WSIB says Ontarians who catch COVID-19 at work can make claims with rapid tests or medical notes
The board has allowed 31,363 claims related to COVID-19 since the pandemic began and denied 2,257 claims.
Ontarians who suspect they caught COVID-19 at work can make claims with the Workplace Safety and Insurance Board even without a positive result from a PCR test now that the gold-standard assessment tool is no longer available to most residents.
A top executive with the board says, however, that individuals should still try to get a medical opinion or rapid test to confirm their infection.
“Our approach hasn’t changed too dramatically,” said Scott Bujeya, chief operations officer with the board, which supports those injured at work. “The information gathering that we’re doing is very similar to what we would have been doing pre-Omicron.”
The province announced late last year that it was limiting access to PCR tests to certain high-risk groups in light of a massive surge in cases of the Omicron variant.
Bujeya said in an interview that those trying to file WSIB claims related to COVID-19 wouldn’t be out of luck without a rapid test or doctor’s note, but the board “would certainly encourage” them to speak with a medical professional through a virtual walk-in or telephone appointment.
If that’s not possible, other factors are considered when probing a claim, Bujeya said. For example, investigators will look at whether the workplace is considered high-risk, if other workers have become sick with COVID-19 or if the individual’s household members have also come down with the illness. The process also involves getting statements from the worker and employer.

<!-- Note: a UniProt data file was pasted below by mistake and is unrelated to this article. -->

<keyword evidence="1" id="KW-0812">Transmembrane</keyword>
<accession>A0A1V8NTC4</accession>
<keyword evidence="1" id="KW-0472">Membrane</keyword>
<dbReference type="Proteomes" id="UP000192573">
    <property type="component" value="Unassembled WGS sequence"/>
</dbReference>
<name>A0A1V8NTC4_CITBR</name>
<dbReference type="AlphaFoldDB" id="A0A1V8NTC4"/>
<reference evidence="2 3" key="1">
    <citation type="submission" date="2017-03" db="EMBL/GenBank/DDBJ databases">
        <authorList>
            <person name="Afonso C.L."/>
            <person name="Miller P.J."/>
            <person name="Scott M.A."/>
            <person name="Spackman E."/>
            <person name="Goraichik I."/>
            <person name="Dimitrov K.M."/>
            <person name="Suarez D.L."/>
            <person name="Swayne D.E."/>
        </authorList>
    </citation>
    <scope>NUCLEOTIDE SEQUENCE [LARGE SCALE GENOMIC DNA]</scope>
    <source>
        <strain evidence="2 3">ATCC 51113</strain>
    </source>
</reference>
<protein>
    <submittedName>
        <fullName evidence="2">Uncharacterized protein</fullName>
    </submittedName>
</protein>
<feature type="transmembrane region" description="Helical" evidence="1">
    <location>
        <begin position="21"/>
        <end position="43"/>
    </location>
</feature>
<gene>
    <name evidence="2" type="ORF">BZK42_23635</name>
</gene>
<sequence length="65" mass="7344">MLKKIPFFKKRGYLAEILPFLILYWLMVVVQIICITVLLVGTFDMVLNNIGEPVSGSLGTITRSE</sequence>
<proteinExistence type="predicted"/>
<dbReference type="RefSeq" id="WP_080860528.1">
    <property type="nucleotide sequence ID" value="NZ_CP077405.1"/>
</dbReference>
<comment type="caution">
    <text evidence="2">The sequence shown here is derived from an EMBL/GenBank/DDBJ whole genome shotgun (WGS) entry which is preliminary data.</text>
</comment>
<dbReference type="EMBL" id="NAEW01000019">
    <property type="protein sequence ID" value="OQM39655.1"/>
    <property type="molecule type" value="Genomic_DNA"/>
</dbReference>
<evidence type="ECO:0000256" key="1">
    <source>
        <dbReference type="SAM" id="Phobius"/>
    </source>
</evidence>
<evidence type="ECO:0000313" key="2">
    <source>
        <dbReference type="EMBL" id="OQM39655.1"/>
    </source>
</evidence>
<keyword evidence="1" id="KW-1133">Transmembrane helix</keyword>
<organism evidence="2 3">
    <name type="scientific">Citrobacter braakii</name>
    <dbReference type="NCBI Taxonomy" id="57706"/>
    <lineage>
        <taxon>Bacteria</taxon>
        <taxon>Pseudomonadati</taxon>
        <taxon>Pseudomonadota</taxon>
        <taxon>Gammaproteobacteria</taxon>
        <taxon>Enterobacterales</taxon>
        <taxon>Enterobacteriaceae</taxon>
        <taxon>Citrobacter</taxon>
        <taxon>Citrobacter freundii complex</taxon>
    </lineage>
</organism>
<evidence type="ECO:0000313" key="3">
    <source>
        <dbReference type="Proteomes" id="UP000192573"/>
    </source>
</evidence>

“We encourage anybody who believes they might have contracted COVID at work to file a claim with us and then allow us to make the appropriate inquiries to establish whether that’s in fact the case,” he said.
The board has allowed 31,363 claims related to COVID-19 since the pandemic began and denied 2,257 claims. Almost a third of allowed claims have come from nursing homes and other residential care settings. Hospitals, agriculture and manufacturing workplaces also represent large portions of the total.
There were 5,265 claims pending as of Jan. 21.
Bujeya said the board compensates individuals for lost wages and helps them access treatment. Typically, people infected with COVID-19 on the job have returned to work within 30 days, he said, though some have required support for longer.
There have been new concerns about how the claims process will work, however, now that many people aren’t able to confirm that they had the virus at all, let alone where they caught it.
Top public health officials have said people with common symptoms should assume they have the virus and isolate rather than seek testing as capacity has been strained due to Omicron’s rapid spread.
Bujeya said the board is still receiving claims from people who confirmed their infections earlier or who work in jobs like long-term care where PCR tests are still available.